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Kuala Berang’s History

From NST
Kuala Berang’s glorious past
ALIAS MOHAMED

It’s a quiet town that you can whizz past without noticing. But, writes ALIAS MOHAMED, Kuala Berang was once a busy port in Terengganu

IT’S a place that few people will notice. It does not arouse any excitement, unlike Tasik Kenyir located 35km away. Yet, centuries ago, the district of Kuala Berang was one of the busiest ports in Terengganu where traders from as far as China came to trade and to replenish their supply of food and fresh water. Back then (12th-14th Century), the Chinese called the place Fo-Lo-Ann. The locals, however, named it Kuala Berang after the bamboo species known as buluh berang that grew wildly along the banks of Sungai Terengganu and Sungai Berang.

According to records at the Terengganu State Museum, a Chinese historian, Chan Ju Kau, wrote that Kuala Berang was once a very busy port with traders buying local goods like kayu cendawan (candan), elephant tusks and scented kayu gaharu for export to China, the Middle East and West Asia. In exchange, the traders brought gold, silverware and food for sale at markets in Kuala Berang. The traders arrived in large vessels through Sungai Terengganu or other routes that passed through Pahang and Kelantan to reach Kuala Berang.

At that time, Sg Terengganu was more than 15 metres deep and it could hold large vessels, some of them as big as medium-sized battleships that plied the Straits of Malacca. This fact is confirmed by the discovery of an iron anchor used by large vessels, near Kg Buluh. The old trading zone was near Kg Buluh, located between Sungai Terengganu and Sungai Berang, 32km from the sea. Another Chinese historian, Chau Chu Fei, described Kuala Berang as a great port, similar to Kedah’s Bujang Valley during the Srivijaya rule more than 2,000 years ago.


Kuala Berang was a thriving entity on its own, but in the 14th Century, it came under the rule of the Terengganu sultanate. The first sultan was Sultan Zainal Abidin. In the 18th Century, the administration shifted to the State capital of Kuala Terengganu. Today, Kuala Berang is one of seven districts in Terengganu and encompasses Tasik Kenyir.
Historic Finds

The famous Terengganu batu bersurat (inscribed stone slab that’s a sign of the early existence of Islam in the State) was actually found in Sungai Tara, Kg Buluh in 1887. The stone is now displayed at the Terengganu State Museum in Kuala Terengganu. The graveyards of local warriors — Tok Gajah, Tok Indera and Tok Pauh — were also found in Kuala Berang. Kuala Berang also has traces of Neolithic and Mesolithic civilisation. After Tasik Kenyir was opened in early 80s, there were several discoveries that proved the existence of the Neolithic people. At Gua Bewah in the area of Tasik Kenyir, several jars and other artefacts were found that indicated the existence of the Neolithic civilisation. Not far away, at Bukit Taat, several jars, plates and the skeletons of Neolithic people were unearthed. According to studies, this civilisation existed several thousand years ago. The findings at both Gua Bewah and Bukit Taat have long piqued the interest of historians and trekkers as well. The two places are listed as attractions of Tasik Kenyir. Since Tasik Kenyir is a popular fishing spot, Kuala Berang too benefits from the scores of visitors passing through to get there. There may not be any of the physical legacies of its glorious past but it suffices to know that it was once a bright spot in the country’s history.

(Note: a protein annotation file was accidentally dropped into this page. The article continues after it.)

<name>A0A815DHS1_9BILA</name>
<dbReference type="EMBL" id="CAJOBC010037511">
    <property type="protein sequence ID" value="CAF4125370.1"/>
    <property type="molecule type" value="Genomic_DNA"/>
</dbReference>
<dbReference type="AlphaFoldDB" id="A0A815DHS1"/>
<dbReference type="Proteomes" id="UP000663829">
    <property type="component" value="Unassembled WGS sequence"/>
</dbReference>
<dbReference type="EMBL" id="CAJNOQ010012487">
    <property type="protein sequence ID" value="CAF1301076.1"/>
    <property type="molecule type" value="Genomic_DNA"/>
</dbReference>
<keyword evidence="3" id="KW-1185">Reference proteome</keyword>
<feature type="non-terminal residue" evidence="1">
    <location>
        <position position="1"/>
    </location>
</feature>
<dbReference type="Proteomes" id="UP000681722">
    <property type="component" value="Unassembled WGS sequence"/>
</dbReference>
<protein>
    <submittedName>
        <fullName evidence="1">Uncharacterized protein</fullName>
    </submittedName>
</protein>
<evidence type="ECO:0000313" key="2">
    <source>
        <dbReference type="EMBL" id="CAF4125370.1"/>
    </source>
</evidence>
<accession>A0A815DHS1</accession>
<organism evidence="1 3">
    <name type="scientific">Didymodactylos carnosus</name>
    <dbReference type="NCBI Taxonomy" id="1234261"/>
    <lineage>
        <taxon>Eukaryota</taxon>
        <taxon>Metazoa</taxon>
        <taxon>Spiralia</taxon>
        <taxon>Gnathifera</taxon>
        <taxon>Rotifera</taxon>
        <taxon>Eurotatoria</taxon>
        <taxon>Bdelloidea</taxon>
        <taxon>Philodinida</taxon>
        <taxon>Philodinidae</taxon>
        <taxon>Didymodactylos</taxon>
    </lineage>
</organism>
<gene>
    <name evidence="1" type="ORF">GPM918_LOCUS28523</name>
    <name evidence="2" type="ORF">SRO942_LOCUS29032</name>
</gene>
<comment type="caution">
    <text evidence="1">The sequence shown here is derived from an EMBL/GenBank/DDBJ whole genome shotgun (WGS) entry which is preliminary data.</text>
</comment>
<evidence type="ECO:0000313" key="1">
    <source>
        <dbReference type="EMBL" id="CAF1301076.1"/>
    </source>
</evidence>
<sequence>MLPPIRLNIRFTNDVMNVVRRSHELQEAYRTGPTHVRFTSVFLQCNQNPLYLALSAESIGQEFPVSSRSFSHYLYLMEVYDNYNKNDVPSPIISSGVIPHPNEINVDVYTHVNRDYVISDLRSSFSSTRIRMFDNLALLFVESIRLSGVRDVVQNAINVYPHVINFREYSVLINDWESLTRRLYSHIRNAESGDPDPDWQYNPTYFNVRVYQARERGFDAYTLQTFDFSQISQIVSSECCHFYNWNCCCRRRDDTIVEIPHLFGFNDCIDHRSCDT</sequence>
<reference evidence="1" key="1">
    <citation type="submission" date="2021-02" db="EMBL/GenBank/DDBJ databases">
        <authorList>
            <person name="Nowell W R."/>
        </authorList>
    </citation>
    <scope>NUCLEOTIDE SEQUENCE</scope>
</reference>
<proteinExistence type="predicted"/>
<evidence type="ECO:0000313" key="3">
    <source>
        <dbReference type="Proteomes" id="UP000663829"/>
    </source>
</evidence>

Getting There
From Kuantan, Dungun or Bukit Besi, drive towards Ajil. From there, signboards point to Kuala Berang, which is about 10km from Ajil. Drive 35km from Kuala Berang and you will reach Tasik Kenyir.

What To Do
Kuala Berang itself has nothing much to offer. Tourists usually head straight for Tasik Kenyir. But those who like local fruits such as buah salak, kelubi or other jungle products, will go to the market which opens every Saturday and Monday. About 20km from the town is Sekayu Recreation Park with a beautiful stream and tiers of waterfall. There are shady spots for picnics and other activities. You can also visit the State Agriculture Department’s orchid and fruit gardens and a herb garden maintained by the State Forestry Department.

Where To Stay
Kenyir Lake View Resort (Tel: 09-666 8888) Kenyir Sanctuary Resort Mobile No. 019-983 6105). You can also stay in a boathouse run by Ketengah (Tel: 09-822 3100).

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